INDIANAPOLIS — A defamation lawsuit has been filed against Beech Grove School Board member and Republican candidate in next month's Beech Grove Mayoral election, Rick Skirvin.
According to the lawsuit, Skirvin allegedly targeted several students by taking pictures of them and sending them to the district's superintendent and school resource office after believing they had stolen candy from a local store.
The incident, as explained in the lawsuit occurred on a Saturday out of school hours between a CVS and Walgreens store in Beech Grove.
It states, the boys were riding their bikes together. The lawsuit states one of the boys bought a bag of sour gummy worms from a local CVS. The boys then rode to Walgreens, went inside, but didn't find anything they wanted to buy.
On Oct. 9, parents of the students filed suit.
"If you want to take further action, call the police that person. [Rick Skirvin] took his position of being on the board and decided, hey let me let me get the school involved
and this is an off the school problem first of all, so that's an issue. Are you the judge, jury and then did you convict them then? Because now, words convict people even innocent people too," said father Peter Lee.
"The problem with accusations comes down to the history of accusations and how it impacts young men. in particular, young men of color," said mother Ebony Lee.
"It's just extremely upsetting for us. We have worked for two months to get an apology some type of accountability for our children. We have
talked to the school, met with the superintendent, been to two board meetings and haven't received any response or resolution or apology that our boys deserve," said mother Kelly Herron. "Now our boys know what it's like to be falsely accused of a crime is this is not OK. We will not stop until we get the justice we deserve."
"It's been difficult. It's been emotional we've had a lot of conversations with our children that you don't want to have," said mother Carron Stephens.
Attorney Joe Williams said the families are attempting to hold Skirvin accountable by filing suit for defamation.
"What that means is when you say something about another person, the law allows you to one, bring a lawsuit for defamation to seek a declaration that these kids didn't do anything wrong and two seek money damages for the damage done," said Williams. "The next step is for Mr. Skrivin required by law to respond. He has to declare is that true of false."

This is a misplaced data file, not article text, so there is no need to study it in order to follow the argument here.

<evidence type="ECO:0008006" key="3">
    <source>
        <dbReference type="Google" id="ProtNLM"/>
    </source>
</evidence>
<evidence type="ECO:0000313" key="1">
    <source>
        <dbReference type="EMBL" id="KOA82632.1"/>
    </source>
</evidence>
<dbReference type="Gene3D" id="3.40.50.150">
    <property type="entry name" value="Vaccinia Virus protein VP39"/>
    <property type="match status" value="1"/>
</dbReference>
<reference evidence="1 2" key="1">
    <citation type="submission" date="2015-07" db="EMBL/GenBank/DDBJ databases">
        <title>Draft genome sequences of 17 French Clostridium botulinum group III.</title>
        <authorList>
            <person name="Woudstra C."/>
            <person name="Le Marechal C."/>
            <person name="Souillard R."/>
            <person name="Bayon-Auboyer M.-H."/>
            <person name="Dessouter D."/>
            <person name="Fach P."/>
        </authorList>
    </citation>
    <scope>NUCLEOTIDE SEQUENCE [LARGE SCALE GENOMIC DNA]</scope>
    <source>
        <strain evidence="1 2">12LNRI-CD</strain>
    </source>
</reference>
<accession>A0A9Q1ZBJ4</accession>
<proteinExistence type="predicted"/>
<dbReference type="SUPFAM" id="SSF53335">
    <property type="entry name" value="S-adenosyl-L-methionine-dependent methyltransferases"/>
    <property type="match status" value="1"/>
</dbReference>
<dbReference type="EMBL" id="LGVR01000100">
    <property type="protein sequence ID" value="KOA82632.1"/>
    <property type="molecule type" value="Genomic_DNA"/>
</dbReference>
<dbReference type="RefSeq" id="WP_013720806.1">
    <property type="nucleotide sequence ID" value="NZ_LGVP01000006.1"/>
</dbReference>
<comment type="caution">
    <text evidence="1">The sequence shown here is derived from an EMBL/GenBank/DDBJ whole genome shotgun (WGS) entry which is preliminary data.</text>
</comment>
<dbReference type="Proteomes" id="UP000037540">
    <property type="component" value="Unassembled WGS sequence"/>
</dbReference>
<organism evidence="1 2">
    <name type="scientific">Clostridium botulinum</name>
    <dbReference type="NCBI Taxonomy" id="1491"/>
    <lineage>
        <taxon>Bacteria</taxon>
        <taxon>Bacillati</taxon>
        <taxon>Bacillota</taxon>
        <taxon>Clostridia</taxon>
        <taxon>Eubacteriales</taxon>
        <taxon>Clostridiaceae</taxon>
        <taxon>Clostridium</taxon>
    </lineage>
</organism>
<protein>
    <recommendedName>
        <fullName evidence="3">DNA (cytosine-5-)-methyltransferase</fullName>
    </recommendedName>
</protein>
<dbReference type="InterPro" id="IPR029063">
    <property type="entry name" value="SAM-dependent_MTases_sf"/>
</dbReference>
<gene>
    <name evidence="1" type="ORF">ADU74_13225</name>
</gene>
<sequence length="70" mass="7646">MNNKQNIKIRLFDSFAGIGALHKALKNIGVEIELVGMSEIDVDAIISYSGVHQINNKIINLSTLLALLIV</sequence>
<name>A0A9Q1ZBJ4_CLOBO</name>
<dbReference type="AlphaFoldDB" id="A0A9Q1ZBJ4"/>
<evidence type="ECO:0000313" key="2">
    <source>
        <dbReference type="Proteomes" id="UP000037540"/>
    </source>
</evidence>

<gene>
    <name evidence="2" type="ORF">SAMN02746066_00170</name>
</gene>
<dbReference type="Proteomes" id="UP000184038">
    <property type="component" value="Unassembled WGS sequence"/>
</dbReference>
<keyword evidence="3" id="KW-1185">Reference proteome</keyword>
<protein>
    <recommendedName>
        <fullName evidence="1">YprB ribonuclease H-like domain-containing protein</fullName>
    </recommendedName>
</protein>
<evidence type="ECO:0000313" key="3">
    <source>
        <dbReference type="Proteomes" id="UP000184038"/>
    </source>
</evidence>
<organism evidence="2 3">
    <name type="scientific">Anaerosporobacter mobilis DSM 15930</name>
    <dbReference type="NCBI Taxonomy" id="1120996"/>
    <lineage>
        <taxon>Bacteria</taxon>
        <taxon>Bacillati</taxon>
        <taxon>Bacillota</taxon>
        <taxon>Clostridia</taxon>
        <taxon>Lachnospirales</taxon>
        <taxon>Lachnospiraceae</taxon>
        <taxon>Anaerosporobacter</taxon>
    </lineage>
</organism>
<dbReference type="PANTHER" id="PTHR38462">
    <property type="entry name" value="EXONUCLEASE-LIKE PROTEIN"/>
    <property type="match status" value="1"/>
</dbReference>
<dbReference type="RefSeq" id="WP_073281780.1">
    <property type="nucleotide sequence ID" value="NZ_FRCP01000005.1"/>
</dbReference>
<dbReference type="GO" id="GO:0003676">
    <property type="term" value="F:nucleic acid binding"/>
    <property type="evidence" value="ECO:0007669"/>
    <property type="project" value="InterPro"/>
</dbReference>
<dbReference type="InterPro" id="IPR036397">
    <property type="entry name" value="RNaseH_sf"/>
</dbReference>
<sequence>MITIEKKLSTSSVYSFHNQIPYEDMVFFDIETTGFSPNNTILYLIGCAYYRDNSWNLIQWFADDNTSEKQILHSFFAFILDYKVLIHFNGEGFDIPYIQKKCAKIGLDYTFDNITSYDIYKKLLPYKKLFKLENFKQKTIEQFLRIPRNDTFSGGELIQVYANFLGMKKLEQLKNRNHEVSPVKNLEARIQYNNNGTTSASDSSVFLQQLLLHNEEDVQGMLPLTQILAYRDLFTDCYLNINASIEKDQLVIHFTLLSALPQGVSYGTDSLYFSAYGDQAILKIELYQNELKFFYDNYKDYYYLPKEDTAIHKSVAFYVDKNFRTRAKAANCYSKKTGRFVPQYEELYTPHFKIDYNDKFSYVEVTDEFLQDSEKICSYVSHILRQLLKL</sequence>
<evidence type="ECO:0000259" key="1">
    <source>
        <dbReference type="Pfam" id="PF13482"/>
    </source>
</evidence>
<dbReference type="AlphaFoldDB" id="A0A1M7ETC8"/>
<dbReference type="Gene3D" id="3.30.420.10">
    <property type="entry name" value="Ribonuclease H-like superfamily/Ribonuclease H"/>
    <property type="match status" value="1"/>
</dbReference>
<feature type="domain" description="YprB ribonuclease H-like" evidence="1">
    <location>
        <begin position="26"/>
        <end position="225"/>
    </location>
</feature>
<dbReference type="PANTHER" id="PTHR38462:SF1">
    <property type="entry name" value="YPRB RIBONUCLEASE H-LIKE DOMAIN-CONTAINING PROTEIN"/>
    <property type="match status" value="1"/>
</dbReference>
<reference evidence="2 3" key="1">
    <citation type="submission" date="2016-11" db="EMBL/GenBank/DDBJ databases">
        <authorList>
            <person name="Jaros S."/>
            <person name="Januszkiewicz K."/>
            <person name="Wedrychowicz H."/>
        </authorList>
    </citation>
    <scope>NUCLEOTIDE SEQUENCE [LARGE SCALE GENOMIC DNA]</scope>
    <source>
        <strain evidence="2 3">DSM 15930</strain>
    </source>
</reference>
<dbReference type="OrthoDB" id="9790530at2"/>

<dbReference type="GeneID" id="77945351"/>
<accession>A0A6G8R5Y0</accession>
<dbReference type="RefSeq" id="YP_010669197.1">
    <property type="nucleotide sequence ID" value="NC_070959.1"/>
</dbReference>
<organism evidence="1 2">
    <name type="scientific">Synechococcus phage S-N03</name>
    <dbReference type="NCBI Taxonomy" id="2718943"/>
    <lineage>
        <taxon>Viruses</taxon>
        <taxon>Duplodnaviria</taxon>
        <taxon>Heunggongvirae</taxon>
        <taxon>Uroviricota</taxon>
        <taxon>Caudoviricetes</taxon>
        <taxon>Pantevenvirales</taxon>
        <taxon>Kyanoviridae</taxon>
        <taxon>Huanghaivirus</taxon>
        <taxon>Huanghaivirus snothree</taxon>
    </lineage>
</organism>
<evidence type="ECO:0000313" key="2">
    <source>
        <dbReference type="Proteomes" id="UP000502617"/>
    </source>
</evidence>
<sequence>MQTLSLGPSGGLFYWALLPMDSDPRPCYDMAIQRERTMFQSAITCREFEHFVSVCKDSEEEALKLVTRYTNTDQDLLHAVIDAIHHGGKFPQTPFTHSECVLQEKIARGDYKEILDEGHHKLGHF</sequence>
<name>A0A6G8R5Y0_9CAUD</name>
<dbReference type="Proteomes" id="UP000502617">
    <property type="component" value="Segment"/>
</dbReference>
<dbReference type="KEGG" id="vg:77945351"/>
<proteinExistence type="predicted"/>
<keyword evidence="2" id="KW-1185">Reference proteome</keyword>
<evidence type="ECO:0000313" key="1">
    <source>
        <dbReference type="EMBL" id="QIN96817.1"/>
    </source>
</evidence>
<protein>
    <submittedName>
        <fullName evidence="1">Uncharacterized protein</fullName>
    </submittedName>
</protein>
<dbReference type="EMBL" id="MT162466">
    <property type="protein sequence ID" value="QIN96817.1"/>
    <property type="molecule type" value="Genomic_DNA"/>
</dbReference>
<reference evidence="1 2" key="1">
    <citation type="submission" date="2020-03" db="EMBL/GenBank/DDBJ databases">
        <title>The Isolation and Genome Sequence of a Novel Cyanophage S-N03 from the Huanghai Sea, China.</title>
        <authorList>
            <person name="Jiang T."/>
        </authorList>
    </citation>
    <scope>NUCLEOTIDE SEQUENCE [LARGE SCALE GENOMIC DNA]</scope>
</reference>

Skirvin's attorney, Aaron Freeman, said Skirvin didn't do anything wrong.
"People don't want to get involved in a legal system or in the criminal justice system. Now we're talking about an alleged incident over some candy. I mean, this is certainly not rising to the level of the crime of the century or anything close to that," Freeman said. "But again, when somebody sees something... my clients involvement in a situation begins and ends with, he saw something. A clerk at a Walgreens or CVS, a store like that, made a comment, look, those kids just stole candy. He snapped a photograph, sent the photograph and an explanation of what he believed just happened of somebody he thought had just stole candy, and sent that to the school resource officer and the superintendent of the schools. That's the extent of my clients involvement. He saw something, he reported it to the school resource officer, he never asked for punishment, he never asked for anything to be done. He wanted somebody to know what had just happened that he witnessed."
When asked why the situation wasn't reported to the police, Freeman said, "As he was standing there at the store, the he mentioned to the clerk, why don't we call the police and the clerk said, it's either the store policy or they just don't call the police."
As far as a response to the defamation lawsuit:
To defame somebody, you have to, like, say something publicly about them. And my client has said nothing, leaked nothing publicly. I mean, my client has done nothing in the public sphere to, in any way do anything. And in fact, everything that's been done publicly, not by him, it's by the other side which is unfortunate. This should have been dealt with in other ways, but we're 19 days from an election. My client came within 60 votes, I think, four years ago, becoming the mayor of Beech Grove. You know, he's either winning or very close to winning, you know, 19 days from an election and here we go. So, it's a tragically unfortunate situation that it even gets to this point.